The Linguist

The Linguist 55,4

The Linguist is a languages magazine for professional linguists, translators, interpreters, language professionals, language teachers, trainers, students and academics with articles on translation, interpreting, business, government, technology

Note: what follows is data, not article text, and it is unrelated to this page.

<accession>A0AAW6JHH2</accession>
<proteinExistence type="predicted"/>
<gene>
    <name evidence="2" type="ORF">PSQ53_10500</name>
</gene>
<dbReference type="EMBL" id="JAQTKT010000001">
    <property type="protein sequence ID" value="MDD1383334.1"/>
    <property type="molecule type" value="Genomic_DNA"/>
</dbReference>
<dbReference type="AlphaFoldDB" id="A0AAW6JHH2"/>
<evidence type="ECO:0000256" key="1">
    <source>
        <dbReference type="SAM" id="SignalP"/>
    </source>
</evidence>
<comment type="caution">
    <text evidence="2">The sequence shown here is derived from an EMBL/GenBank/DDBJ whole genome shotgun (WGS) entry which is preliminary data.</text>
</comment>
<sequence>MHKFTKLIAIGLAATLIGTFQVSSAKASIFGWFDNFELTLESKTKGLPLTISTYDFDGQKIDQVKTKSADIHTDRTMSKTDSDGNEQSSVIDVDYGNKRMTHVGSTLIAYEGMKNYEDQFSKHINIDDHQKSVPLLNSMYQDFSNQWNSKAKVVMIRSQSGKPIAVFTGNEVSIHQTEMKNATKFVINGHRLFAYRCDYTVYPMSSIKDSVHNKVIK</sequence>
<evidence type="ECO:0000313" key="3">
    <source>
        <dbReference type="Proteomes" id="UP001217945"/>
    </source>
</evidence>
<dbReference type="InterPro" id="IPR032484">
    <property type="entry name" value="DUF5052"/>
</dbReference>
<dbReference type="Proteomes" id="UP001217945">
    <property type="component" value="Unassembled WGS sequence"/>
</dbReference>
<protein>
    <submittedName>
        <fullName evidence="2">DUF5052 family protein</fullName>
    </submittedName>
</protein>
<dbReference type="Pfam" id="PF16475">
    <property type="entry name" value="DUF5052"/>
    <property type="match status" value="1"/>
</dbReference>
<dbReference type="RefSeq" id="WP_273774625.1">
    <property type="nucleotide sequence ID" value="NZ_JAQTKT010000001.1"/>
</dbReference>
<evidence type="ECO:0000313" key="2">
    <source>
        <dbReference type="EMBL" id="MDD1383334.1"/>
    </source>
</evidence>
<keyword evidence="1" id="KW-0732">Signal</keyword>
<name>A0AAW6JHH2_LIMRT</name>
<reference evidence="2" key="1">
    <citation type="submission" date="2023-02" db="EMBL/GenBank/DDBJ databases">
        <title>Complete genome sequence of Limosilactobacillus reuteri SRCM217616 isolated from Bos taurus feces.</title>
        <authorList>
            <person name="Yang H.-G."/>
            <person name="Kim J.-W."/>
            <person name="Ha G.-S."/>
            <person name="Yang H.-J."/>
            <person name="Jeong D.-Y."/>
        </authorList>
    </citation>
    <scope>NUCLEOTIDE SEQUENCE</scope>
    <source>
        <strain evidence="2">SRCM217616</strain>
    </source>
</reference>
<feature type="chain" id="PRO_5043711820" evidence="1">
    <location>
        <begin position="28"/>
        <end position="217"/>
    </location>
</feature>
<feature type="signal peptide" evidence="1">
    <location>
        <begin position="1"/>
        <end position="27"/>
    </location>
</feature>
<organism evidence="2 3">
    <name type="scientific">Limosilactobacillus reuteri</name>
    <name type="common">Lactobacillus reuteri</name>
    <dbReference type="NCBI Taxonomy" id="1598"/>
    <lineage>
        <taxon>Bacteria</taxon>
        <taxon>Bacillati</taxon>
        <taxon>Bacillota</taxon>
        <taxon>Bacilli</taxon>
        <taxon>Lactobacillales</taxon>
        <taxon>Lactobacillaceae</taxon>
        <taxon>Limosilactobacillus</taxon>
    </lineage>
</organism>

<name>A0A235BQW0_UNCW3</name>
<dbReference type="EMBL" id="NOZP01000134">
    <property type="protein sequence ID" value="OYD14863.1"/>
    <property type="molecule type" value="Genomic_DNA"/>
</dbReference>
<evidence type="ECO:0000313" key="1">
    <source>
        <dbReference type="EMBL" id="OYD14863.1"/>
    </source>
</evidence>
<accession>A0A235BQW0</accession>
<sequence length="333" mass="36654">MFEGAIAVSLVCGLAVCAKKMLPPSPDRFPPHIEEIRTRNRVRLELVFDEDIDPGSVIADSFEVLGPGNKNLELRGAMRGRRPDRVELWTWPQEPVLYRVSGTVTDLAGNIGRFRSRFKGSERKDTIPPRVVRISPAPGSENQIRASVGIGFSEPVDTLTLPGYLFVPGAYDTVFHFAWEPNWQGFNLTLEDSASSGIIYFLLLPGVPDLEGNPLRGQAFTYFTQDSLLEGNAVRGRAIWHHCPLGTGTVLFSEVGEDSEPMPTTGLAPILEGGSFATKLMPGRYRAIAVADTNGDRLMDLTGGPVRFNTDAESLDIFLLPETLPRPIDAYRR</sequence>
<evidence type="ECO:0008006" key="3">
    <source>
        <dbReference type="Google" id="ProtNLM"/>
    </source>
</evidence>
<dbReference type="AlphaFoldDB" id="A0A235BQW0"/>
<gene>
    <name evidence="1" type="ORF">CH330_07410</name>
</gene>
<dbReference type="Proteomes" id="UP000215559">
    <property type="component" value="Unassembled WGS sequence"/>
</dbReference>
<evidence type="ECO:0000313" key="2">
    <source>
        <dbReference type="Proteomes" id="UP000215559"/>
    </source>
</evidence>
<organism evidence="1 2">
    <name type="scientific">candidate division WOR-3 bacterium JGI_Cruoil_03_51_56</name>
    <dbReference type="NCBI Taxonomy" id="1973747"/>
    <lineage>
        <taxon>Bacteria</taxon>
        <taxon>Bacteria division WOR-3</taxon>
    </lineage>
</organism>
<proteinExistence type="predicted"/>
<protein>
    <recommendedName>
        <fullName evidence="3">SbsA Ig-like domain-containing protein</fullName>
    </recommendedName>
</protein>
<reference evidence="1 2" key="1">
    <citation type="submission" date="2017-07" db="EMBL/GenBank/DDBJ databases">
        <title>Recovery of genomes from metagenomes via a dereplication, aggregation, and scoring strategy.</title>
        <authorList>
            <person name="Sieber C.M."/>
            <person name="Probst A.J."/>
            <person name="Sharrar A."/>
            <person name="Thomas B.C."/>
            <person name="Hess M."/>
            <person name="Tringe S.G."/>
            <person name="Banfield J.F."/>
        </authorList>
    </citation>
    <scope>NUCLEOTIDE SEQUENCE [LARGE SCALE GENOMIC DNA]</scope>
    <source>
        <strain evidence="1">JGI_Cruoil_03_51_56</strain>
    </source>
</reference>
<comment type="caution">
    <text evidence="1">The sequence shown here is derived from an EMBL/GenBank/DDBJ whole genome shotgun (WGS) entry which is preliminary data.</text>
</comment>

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14 The Linguist Vol/55 No/4 2016 FICTION IN TRANSLATION As Amazon's publishing arm becomes the biggest producer of translated literature, Brendan Cole looks at its modus operandi T hose who read a newly published work of fiction in translation in the UK or US are in a tiny minority. Less than 4% of new releases last year were translations, but the growing presence of AmazonCrossing in the translation sector is transforming the market for foreign works. Launched in 2010 as the 14th arm of the online retailing behemoth, Seattle-based AmazonCrossing has developed into a significant cultural conduit for foreign literature. In 2015, it grabbed headlines at the Frankfurt Book Fair, where it announced a US$10 million investment – a large financial commitment to be spread over five years. According to Senior Editor Elizabeth DeNoma, AmazonCrossing wants to increase the number and diversity of the books it produces. "While we're now one of the largest publishers of translated literature in the United States, translated fiction is still a tiny fraction of new publications. We believe great stories can come from any language and we are committed to introducing a wider variety of international writers to readers," she says. So much literature from around the world is written in English that for publishers wanting a taste of the 'exotic', books in English from South Africa to the Caribbean are easier to assess and put out than works in other languages. The tendency has been to select books for translation that are more literary, creating an image of a rather rarefied world. But AmazonCrossing is working in several other genres, including romance and science fiction. Since 2010, it has published 200 titles by authors from 29 countries writing in 19 languages. Its breadth of content includes work by renowned translators such as Marian Schwartz, whose translation of the novel Rachel by Andrei Gelasimov was long-listed for the Read Russia Prize. It has also worked with the Chinese-English translator Howard Goldblatt, award-winning translator Ellen Elias-Bursa ć. Writers in Greek, Turkish and Afrikaans are also represented. As DeNoma points out: "Certainly one of the most rewarding aspects of my role is getting to work closely with an impressive group of smart, creative translators from so many different languages, and grapple with the whole range of choices and decisions we make when helping a story meet a new audience." Controversy and concerns However, in 2014, the Association of Literary Translators in France (ATLF) sent an open letter criticising AmazonCrossing's "unacceptable" rates of pay (in some cases 5-12¢ a word) and voiced concerns that jobs would go to the lowest bidder – its nondisclosure agreement meaning that translators, in essence, had to 'bid blind'. The standard contract gives the imprint exclusive worldwide rights to the translation but with Translated by Amazon

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